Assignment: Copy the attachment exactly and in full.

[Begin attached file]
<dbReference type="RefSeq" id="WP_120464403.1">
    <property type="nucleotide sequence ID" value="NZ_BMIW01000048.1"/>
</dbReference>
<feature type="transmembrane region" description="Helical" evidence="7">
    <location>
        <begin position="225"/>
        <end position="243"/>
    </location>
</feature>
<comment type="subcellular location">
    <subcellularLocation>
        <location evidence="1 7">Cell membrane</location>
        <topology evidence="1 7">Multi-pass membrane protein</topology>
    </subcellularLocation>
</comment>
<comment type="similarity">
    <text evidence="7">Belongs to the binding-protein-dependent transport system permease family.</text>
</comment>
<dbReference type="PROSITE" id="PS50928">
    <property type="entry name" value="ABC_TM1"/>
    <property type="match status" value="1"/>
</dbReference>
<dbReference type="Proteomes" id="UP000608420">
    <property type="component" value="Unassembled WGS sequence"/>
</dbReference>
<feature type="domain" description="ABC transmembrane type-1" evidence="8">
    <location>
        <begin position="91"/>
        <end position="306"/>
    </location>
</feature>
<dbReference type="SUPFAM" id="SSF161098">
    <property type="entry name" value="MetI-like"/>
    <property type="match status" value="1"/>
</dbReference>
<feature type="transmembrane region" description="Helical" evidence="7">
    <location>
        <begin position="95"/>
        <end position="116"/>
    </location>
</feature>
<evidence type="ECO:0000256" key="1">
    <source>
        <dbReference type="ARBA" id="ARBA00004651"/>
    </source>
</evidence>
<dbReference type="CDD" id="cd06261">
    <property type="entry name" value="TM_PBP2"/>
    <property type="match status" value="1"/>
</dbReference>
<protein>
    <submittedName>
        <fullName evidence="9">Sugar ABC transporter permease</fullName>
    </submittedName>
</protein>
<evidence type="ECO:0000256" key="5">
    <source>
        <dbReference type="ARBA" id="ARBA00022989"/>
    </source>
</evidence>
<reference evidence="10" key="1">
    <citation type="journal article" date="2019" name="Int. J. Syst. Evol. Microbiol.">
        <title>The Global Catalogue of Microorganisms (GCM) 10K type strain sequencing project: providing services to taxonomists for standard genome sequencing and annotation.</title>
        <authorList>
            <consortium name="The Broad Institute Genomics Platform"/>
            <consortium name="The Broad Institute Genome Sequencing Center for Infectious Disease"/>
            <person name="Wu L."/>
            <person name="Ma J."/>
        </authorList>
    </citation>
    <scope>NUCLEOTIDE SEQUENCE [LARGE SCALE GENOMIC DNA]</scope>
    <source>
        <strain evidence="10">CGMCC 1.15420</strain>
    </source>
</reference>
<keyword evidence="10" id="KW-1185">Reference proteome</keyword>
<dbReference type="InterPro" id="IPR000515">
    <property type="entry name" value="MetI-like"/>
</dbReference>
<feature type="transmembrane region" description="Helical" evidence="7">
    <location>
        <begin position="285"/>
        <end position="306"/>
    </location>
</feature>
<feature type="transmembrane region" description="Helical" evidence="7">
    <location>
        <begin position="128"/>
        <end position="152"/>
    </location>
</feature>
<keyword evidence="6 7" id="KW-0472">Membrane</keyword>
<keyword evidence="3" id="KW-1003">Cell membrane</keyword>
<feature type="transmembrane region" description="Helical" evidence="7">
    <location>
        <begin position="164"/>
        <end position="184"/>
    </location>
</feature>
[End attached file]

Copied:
<dbReference type="RefSeq" id="WP_120464403.1">
    <property type="nucleotide sequence ID" value="NZ_BMIW01000048.1"/>
</dbReference>
<feature type="transmembrane region" description="Helical" evidence="7">
    <location>
        <begin position="225"/>
        <end position="243"/>
    </location>
</feature>
<comment type="subcellular location">
    <subcellularLocation>
        <location evidence="1 7">Cell membrane</location>
        <topology evidence="1 7">Multi-pass membrane protein</topology>
    </subcellularLocation>
</comment>
<comment type="similarity">
    <text evidence="7">Belongs to the binding-protein-dependent transport system permease family.</text>
</comment>
<dbReference type="PROSITE" id="PS50928">
    <property type="entry name" value="ABC_TM1"/>
    <property type="match status" value="1"/>
</dbReference>
<dbReference type="Proteomes" id="UP000608420">
    <property type="component" value="Unassembled WGS sequence"/>
</dbReference>
<feature type="domain" description="ABC transmembrane type-1" evidence="8">
    <location>
        <begin position="91"/>
        <end position="306"/>
    </location>
</feature>
<dbReference type="SUPFAM" id="SSF161098">
    <property type="entry name" value="MetI-like"/>
    <property type="match status" value="1"/>
</dbReference>
<feature type="transmembrane region" description="Helical" evidence="7">
    <location>
        <begin position="95"/>
        <end position="116"/>
    </location>
</feature>
<evidence type="ECO:0000256" key="1">
    <source>
        <dbReference type="ARBA" id="ARBA00004651"/>
    </source>
</evidence>
<dbReference type="CDD" id="cd06261">
    <property type="entry name" value="TM_PBP2"/>
    <property type="match status" value="1"/>
</dbReference>
<protein>
    <submittedName>
        <fullName evidence="9">Sugar ABC transporter permease</fullName>
    </submittedName>
</protein>
<evidence type="ECO:0000256" key="5">
    <source>
        <dbReference type="ARBA" id="ARBA00022989"/>
    </source>
</evidence>
<reference evidence="10" key="1">
    <citation type="journal article" date="2019" name="Int. J. Syst. Evol. Microbiol.">
        <title>The Global Catalogue of Microorganisms (GCM) 10K type strain sequencing project: providing services to taxonomists for standard genome sequencing and annotation.</title>
        <authorList>
            <consortium name="The Broad Institute Genomics Platform"/>
            <consortium name="The Broad Institute Genome Sequencing Center for Infectious Disease"/>
            <person name="Wu L."/>
            <person name="Ma J."/>
        </authorList>
    </citation>
    <scope>NUCLEOTIDE SEQUENCE [LARGE SCALE GENOMIC DNA]</scope>
    <source>
        <strain evidence="10">CGMCC 1.15420</strain>
    </source>
</reference>
<keyword evidence="10" id="KW-1185">Reference proteome</keyword>
<dbReference type="InterPro" id="IPR000515">
    <property type="entry name" value="MetI-like"/>
</dbReference>
<feature type="transmembrane region" description="Helical" evidence="7">
    <location>
        <begin position="285"/>
        <end position="306"/>
    </location>
</feature>
<feature type="transmembrane region" description="Helical" evidence="7">
    <location>
        <begin position="128"/>
        <end position="152"/>
    </location>
</feature>
<keyword evidence="6 7" id="KW-0472">Membrane</keyword>
<keyword evidence="3" id="KW-1003">Cell membrane</keyword>
<feature type="transmembrane region" description="Helical" evidence="7">
    <location>
        <begin position="164"/>
        <end position="184"/>
    </location>
</feature>